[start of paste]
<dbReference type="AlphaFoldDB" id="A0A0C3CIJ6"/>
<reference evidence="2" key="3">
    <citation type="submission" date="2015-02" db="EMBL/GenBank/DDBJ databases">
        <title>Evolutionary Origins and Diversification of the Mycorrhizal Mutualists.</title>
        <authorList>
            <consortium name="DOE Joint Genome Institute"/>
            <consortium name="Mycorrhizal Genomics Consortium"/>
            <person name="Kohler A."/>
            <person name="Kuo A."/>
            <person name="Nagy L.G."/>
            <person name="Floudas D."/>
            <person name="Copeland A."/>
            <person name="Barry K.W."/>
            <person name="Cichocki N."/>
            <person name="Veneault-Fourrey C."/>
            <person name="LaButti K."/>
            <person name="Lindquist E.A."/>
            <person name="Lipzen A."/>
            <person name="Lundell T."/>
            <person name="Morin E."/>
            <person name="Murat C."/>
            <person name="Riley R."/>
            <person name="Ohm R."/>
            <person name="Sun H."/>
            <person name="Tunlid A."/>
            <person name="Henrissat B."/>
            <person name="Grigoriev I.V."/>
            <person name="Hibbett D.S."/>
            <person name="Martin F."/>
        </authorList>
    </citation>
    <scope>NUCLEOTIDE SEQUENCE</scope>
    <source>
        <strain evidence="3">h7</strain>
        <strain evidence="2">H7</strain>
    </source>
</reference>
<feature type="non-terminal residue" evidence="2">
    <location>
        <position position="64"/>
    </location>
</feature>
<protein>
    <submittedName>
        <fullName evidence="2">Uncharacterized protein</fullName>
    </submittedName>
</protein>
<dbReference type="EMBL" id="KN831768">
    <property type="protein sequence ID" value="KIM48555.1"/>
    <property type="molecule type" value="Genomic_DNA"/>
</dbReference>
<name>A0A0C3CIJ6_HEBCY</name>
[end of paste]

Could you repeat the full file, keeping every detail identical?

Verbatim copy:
<dbReference type="AlphaFoldDB" id="A0A0C3CIJ6"/>
<reference evidence="2" key="3">
    <citation type="submission" date="2015-02" db="EMBL/GenBank/DDBJ databases">
        <title>Evolutionary Origins and Diversification of the Mycorrhizal Mutualists.</title>
        <authorList>
            <consortium name="DOE Joint Genome Institute"/>
            <consortium name="Mycorrhizal Genomics Consortium"/>
            <person name="Kohler A."/>
            <person name="Kuo A."/>
            <person name="Nagy L.G."/>
            <person name="Floudas D."/>
            <person name="Copeland A."/>
            <person name="Barry K.W."/>
            <person name="Cichocki N."/>
            <person name="Veneault-Fourrey C."/>
            <person name="LaButti K."/>
            <person name="Lindquist E.A."/>
            <person name="Lipzen A."/>
            <person name="Lundell T."/>
            <person name="Morin E."/>
            <person name="Murat C."/>
            <person name="Riley R."/>
            <person name="Ohm R."/>
            <person name="Sun H."/>
            <person name="Tunlid A."/>
            <person name="Henrissat B."/>
            <person name="Grigoriev I.V."/>
            <person name="Hibbett D.S."/>
            <person name="Martin F."/>
        </authorList>
    </citation>
    <scope>NUCLEOTIDE SEQUENCE</scope>
    <source>
        <strain evidence="3">h7</strain>
        <strain evidence="2">H7</strain>
    </source>
</reference>
<feature type="non-terminal residue" evidence="2">
    <location>
        <position position="64"/>
    </location>
</feature>
<protein>
    <submittedName>
        <fullName evidence="2">Uncharacterized protein</fullName>
    </submittedName>
</protein>
<dbReference type="EMBL" id="KN831768">
    <property type="protein sequence ID" value="KIM48555.1"/>
    <property type="molecule type" value="Genomic_DNA"/>
</dbReference>
<name>A0A0C3CIJ6_HEBCY</name>